The focus of this thesis is to examine the effect of Clean Development Mechanism on the transition of fossil fuel to carbon-free resource in the hypothetical case of South Africa.
In addition, this study seeks to look into additional policies that could serve as a supplement in ensuring a speed up in the transition of fossil fuel to carbon-free resource when there is endogenous technological change on carbon-free resource, so that, global carbon emission will be reduced in the future due to lower costs of carbon-free resource in the future.
When it comes to intended technology improvement policies, the Clean Development Mechanism (CDM) of the Kyoto protocol seems to be the most popular, and aims to facilitate the investment of clean technology in the developing countries. The mechanism by which this will be achieved is a carbon-free resource cost reduction that will encourage the developing countries to switch from the consumption of fossil fuel (environmentally polluting) to the consumption of carbon-free resource (non-environmentally polluting). This study adopts a simplified theoretical model with an assumption about the technological progress in carbon-free resource. That is, there is learning-by-doing and the unit price on carbon-free resource is a decreasing function of cumulated use of carbon-free resource.
The analysis in this study is however done with respect to five distinct cases. The first case is one with no intervention of CDM, second and third case as one with introduction of CDM in a perfect (known business as usual) and imperfect scenario (unknown business-as-usual) respectively. While the fourth and fifth case is one with the intervention policy having a direct effect on the increase in the rate of equilibrium producer price on fossil fuel and on the decrease in the price on carbon-free resource in the hypothetical case of South Africa respectively.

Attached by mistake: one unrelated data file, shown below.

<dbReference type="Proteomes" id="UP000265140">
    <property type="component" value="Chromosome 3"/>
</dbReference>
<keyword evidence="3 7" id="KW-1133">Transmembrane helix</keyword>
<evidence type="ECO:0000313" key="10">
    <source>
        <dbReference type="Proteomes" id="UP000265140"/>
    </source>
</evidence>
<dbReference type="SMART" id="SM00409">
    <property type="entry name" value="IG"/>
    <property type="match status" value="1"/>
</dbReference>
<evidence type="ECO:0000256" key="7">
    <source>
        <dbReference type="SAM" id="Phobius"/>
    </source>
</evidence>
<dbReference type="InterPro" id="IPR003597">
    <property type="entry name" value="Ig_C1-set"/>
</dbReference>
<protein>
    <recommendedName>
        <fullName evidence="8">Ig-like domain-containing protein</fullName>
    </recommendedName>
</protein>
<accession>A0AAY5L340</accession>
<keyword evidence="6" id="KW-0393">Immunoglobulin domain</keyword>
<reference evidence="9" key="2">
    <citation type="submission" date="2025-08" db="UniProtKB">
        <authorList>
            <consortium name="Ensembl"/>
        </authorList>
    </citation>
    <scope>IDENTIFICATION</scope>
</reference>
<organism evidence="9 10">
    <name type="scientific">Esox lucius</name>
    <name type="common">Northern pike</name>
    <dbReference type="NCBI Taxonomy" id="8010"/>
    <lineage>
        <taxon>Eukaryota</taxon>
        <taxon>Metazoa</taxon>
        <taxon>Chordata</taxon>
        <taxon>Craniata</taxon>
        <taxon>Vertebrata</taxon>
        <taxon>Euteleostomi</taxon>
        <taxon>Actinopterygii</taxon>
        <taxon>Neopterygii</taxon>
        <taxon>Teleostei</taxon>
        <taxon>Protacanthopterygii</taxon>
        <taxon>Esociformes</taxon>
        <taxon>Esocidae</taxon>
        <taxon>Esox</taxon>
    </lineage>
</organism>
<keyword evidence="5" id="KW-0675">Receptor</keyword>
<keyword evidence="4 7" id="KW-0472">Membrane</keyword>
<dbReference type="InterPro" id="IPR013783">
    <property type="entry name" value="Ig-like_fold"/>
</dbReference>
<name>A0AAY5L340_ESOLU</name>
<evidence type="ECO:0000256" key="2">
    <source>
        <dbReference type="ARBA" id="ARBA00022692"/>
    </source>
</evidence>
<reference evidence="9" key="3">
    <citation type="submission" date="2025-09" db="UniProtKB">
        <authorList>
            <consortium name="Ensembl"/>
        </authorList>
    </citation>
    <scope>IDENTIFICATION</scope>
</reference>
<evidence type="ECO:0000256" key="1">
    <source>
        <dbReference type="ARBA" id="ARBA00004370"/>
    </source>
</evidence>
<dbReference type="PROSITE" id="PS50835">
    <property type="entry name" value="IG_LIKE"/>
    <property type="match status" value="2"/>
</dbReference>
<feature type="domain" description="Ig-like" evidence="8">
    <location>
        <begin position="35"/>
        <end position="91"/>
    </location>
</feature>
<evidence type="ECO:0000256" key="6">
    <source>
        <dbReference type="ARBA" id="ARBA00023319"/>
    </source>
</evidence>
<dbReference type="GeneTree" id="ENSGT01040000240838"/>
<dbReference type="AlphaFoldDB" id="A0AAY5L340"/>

The analysis in this study can be applied to any developing countries but South Africa as a developing country is examined here for simplicity and in order to see specifically the effect of CDM on the switch between fossil fuel and carbon-free resource. Also, taking South Africa as a case study among other developing countries is more interesting because of its well-known large coal (fossil fuel) reserves.
The simulation result in this study points out to three basic regimes that has been captured when there was no intervention of technology improvement policy (CDM). Regime 1 as consumption of fossil fuel solely, regime 2, as consumption of both fossil fuel and carbon-free resource and regime 3 as consumption of only carbon-free resource.
In Comparing the findings of the perfect case and imperfect case of CDM, the simulation result show that, there is no much of a difference when business as usual is known (perfect case) and when business as usual (BAU) is overestimated (imperfect case). Although overestimating BAU may result in an additional profit gain to South Africa.
Moreover, the simulations in this study show that, the introduction of CDM will reduce the fossil fuel consumption and bring carbon-free resource consumption to an early stage. While with the intervention of policy that have a direct effect on the equilibrium producer price of fossil fuel and the price on carbon free resource, the transition from fossil fuel to carbon free resource becomes faster.
Finally, the analysis in this study reveals that the registration of CDM project should continue in the developing countries, since it is a good technology improvement policy which guides the choice of energy technologies in the developing world in speeding up the transition of fossil fuel to carbon-free technology. However, consideration of any other policy that will have a direct effect on the price of carbon free resource and of fossil fuel might serve as a supplement in enhancing the speed up of the transition of fossil fuel to carbon-free resource in the developing country